Lastly, I would like to mention that everyone has a “thing”. People who enjoy working out and going to the gym pay for gym memberships and protein powders and energy drinks. People who enjoy animals have a dog or a cat and purchase toys and treats and fuzzy sweaters for them. Some people (like my father) enjoy a few sodas every night with [several] bowls of potato chips. Other people enjoy having a glass of wine or beer several nights a week with dinner or friends. Maybe someone enjoys a nice chocolate bar every night before bed? Whatever it is, everyone looks forward to something. Why not look forward to a delicious cup of coffee from your favorite cafe on your way to work in the morning? After all, what’s the point of working 45 years of our lives if we can’t enjoy our thing? I hope you enjoy a $3 coffee today, and maybe throw $3 in your investment account tomorrow instead.


Lesson:

When I was 19, I was told spending money purchasing coffee was a waste of money, so I borrowed a small coffee pot from my mother and went weeks (maybe two months?) making my own coffee at home. I often found myself studying at school in between classes, wishing I was sipping on a coffee instead of the cup of water I asked for.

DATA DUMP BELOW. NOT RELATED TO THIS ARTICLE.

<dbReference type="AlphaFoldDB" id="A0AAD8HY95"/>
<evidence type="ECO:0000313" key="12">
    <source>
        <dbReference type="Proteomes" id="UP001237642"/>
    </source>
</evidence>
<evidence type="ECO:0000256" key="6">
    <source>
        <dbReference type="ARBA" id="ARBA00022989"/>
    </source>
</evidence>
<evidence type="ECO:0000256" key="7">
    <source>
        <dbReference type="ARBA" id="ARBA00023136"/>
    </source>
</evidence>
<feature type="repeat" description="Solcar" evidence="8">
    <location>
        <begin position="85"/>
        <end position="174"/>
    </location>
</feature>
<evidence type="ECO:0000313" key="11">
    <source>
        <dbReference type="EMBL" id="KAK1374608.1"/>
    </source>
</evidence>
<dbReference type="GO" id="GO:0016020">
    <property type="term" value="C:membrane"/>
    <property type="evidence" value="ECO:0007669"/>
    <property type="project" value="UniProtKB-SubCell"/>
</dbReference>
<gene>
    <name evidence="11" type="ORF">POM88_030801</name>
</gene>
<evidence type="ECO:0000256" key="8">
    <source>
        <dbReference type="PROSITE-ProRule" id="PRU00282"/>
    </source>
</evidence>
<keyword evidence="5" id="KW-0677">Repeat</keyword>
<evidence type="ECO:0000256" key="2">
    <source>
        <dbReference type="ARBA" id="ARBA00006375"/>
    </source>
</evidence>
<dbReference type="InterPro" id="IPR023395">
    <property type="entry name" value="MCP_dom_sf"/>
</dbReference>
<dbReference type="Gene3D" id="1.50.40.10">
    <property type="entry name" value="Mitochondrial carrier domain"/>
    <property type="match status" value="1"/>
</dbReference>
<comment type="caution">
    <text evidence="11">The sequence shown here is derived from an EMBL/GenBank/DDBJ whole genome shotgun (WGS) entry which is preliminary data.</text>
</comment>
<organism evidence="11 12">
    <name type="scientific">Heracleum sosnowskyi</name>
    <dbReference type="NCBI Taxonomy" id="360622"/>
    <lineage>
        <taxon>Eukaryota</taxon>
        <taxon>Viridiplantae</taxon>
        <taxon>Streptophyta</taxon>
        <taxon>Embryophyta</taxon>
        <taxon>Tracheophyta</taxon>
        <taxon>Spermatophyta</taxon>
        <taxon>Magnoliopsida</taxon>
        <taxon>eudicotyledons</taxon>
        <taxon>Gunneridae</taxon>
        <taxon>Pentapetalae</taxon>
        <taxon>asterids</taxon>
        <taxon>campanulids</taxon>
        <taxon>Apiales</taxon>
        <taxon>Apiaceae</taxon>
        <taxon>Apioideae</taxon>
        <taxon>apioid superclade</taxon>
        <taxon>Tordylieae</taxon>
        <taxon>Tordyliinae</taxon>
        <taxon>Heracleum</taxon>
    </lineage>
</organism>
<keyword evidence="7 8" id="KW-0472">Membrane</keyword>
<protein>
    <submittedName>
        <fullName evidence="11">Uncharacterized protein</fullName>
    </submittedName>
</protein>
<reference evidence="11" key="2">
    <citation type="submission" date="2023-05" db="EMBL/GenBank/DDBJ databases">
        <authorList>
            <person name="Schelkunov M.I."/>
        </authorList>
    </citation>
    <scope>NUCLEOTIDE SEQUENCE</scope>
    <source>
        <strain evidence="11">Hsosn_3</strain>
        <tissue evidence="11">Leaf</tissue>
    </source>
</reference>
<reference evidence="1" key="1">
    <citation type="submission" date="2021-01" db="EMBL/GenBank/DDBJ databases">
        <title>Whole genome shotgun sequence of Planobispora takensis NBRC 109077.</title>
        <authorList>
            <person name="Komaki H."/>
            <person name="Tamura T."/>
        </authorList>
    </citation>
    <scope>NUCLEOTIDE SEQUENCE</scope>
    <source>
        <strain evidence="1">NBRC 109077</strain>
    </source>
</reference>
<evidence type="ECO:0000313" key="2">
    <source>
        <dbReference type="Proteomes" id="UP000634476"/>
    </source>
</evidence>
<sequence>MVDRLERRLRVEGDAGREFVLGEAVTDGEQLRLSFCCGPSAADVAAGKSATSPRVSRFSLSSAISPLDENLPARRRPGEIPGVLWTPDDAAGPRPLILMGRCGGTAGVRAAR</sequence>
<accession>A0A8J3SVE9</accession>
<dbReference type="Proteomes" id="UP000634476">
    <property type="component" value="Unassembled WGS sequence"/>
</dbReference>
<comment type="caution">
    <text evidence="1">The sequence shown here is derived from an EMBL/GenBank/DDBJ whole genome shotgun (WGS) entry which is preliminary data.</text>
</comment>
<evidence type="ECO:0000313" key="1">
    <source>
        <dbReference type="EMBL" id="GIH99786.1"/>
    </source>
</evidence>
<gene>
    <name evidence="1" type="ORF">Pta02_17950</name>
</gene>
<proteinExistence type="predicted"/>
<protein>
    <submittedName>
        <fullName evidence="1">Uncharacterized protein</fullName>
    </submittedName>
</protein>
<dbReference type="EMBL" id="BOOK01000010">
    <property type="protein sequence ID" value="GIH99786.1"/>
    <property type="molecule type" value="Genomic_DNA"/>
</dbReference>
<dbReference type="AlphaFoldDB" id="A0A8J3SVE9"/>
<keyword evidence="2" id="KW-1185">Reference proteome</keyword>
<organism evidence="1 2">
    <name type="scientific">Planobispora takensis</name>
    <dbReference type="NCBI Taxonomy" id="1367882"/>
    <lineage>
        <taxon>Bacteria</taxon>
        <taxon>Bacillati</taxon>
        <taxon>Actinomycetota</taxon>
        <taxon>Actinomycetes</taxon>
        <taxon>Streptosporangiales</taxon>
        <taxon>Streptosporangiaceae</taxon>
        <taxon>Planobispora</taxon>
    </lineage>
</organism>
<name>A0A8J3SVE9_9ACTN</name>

In my opinion, there is no better sensation than enjoying a cup of coffee while reading a book, studying for an exam, or researching a stock. Coffee no longer gives me a jolt of energy from the caffeine effects (several cups of coffee a day for years will do this to a person), but it affects me in so many other ways. I am mentally in a better mindset after I enjoy an iced coffee on a depressing, rainy Monday morning after an exhausting weekend. However you accomplish it, a better mindset in the morning sets the precedent for your entire day. We are more likely to accomplish complex things and be more productive or enthusiastic with our work or lifestyle when our morning starts in the best way possible. I don’t think $3 is a lot to sacrifice for this feeling. 

Months went by while I was making my own coffee and something felt like it was missing. I felt like I wasn’t working hard enough to deserve it or I wasn’t making enough discretionary income to justify my coffee purchase to someone else. I was working hard enough – I was working 40 hours a week while attending college classes and nearly 70 hours a week that summer. I did have the discretionary income to buy a few coffees each week. You shouldn’t have to justify your “thing” to anyone. Let yourself have it in moderation and stop feeling the need to justify every small decision.

Happy Sipping,

E